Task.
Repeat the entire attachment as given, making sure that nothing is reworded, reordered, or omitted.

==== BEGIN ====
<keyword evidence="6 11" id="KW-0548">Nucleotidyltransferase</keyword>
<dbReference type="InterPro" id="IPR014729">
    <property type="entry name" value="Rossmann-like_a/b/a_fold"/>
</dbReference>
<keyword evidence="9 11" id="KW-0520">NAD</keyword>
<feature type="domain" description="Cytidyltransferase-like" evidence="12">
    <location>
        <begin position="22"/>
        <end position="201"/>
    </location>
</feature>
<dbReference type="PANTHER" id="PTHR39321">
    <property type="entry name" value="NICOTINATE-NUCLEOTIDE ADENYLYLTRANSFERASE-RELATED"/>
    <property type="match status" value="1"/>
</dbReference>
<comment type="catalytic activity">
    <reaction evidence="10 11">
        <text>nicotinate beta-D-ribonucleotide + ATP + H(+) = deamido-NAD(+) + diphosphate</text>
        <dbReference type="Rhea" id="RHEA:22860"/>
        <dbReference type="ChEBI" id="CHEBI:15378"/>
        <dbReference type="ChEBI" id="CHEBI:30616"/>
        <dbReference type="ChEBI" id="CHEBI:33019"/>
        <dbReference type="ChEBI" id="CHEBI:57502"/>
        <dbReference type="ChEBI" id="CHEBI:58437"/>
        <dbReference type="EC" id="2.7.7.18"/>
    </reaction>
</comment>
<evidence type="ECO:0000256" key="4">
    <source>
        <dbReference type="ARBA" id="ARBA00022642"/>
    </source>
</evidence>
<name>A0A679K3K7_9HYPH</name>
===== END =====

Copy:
<keyword evidence="6 11" id="KW-0548">Nucleotidyltransferase</keyword>
<dbReference type="InterPro" id="IPR014729">
    <property type="entry name" value="Rossmann-like_a/b/a_fold"/>
</dbReference>
<keyword evidence="9 11" id="KW-0520">NAD</keyword>
<feature type="domain" description="Cytidyltransferase-like" evidence="12">
    <location>
        <begin position="22"/>
        <end position="201"/>
    </location>
</feature>
<dbReference type="PANTHER" id="PTHR39321">
    <property type="entry name" value="NICOTINATE-NUCLEOTIDE ADENYLYLTRANSFERASE-RELATED"/>
    <property type="match status" value="1"/>
</dbReference>
<comment type="catalytic activity">
    <reaction evidence="10 11">
        <text>nicotinate beta-D-ribonucleotide + ATP + H(+) = deamido-NAD(+) + diphosphate</text>
        <dbReference type="Rhea" id="RHEA:22860"/>
        <dbReference type="ChEBI" id="CHEBI:15378"/>
        <dbReference type="ChEBI" id="CHEBI:30616"/>
        <dbReference type="ChEBI" id="CHEBI:33019"/>
        <dbReference type="ChEBI" id="CHEBI:57502"/>
        <dbReference type="ChEBI" id="CHEBI:58437"/>
        <dbReference type="EC" id="2.7.7.18"/>
    </reaction>
</comment>
<evidence type="ECO:0000256" key="4">
    <source>
        <dbReference type="ARBA" id="ARBA00022642"/>
    </source>
</evidence>
<name>A0A679K3K7_9HYPH</name>